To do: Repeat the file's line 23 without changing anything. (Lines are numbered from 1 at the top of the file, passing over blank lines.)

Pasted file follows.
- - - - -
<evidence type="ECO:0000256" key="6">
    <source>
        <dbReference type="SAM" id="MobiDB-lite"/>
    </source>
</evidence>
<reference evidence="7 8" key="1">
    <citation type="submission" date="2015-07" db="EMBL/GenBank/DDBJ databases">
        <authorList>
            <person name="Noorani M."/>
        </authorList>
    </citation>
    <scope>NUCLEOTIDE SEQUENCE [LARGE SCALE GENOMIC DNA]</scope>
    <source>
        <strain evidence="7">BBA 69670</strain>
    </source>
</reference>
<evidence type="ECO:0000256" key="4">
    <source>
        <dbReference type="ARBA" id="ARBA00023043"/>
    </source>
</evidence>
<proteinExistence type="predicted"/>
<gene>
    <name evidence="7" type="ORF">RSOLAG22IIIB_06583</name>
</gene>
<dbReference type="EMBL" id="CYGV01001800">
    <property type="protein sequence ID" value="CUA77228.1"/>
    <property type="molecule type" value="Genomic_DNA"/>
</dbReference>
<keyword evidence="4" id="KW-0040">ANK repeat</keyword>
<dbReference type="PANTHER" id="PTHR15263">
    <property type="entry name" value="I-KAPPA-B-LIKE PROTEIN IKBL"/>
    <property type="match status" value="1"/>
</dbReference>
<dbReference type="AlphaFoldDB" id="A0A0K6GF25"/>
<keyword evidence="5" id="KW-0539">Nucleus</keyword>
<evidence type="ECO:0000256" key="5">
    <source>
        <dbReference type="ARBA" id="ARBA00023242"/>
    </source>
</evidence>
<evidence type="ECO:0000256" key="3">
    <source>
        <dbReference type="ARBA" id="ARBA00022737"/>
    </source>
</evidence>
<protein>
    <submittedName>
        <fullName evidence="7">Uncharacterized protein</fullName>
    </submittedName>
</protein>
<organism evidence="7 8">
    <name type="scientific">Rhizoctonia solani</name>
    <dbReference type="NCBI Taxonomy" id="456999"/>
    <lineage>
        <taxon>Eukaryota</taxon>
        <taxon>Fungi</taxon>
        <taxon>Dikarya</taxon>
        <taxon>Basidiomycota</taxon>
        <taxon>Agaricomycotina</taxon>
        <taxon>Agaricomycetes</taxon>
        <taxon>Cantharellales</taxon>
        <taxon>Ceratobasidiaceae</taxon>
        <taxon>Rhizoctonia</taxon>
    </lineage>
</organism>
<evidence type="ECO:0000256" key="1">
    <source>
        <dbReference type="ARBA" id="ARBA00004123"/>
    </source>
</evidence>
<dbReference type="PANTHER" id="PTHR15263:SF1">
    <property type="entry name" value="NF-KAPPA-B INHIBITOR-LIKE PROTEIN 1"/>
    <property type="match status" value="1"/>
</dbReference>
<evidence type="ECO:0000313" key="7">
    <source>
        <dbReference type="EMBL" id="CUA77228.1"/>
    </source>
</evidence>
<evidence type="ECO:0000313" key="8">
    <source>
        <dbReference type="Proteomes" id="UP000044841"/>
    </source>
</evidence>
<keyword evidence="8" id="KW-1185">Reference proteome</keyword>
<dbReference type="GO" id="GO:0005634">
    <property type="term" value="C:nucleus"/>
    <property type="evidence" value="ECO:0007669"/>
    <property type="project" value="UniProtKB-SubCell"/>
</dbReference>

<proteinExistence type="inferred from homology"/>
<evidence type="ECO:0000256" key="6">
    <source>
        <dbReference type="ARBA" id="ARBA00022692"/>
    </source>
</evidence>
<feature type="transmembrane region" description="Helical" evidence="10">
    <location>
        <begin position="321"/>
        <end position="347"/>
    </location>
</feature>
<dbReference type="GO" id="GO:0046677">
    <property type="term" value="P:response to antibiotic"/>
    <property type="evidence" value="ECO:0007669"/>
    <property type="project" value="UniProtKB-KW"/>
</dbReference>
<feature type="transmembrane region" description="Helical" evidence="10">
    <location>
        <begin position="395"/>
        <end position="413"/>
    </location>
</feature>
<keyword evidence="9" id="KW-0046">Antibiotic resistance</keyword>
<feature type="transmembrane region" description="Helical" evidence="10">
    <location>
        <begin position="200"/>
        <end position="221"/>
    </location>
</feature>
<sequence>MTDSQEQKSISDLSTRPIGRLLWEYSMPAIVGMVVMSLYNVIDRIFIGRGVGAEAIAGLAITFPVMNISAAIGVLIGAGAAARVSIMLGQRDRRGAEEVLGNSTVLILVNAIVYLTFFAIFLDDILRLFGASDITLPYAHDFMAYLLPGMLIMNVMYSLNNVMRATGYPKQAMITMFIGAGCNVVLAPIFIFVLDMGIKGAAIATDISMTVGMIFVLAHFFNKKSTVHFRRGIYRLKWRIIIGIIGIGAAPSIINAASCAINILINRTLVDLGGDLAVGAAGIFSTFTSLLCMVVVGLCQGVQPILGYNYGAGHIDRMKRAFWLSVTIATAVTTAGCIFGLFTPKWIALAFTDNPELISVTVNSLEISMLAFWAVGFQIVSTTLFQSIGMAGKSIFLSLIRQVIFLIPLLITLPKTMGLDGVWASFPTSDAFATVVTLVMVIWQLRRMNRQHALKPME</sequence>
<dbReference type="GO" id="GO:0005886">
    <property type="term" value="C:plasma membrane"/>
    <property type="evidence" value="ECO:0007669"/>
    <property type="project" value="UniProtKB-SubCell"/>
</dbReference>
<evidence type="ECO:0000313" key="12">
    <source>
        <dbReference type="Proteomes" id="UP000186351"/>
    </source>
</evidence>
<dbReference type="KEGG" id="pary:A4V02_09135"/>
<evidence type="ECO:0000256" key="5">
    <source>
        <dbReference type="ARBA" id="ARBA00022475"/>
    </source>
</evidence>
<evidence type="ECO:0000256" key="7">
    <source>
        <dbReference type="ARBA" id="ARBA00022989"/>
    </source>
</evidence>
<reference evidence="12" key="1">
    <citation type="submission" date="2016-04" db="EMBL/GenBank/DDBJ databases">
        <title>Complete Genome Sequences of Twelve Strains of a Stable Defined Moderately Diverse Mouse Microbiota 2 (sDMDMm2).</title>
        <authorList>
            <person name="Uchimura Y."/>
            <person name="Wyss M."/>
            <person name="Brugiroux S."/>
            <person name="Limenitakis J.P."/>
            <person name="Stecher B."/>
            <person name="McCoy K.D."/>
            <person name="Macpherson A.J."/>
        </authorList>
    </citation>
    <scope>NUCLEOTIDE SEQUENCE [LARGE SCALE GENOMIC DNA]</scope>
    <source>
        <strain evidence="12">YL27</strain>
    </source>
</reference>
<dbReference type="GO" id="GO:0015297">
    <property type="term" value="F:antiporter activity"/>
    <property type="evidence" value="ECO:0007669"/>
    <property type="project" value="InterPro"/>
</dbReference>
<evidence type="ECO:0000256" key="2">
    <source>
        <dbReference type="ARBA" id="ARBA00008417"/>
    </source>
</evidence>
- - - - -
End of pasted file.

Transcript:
<gene>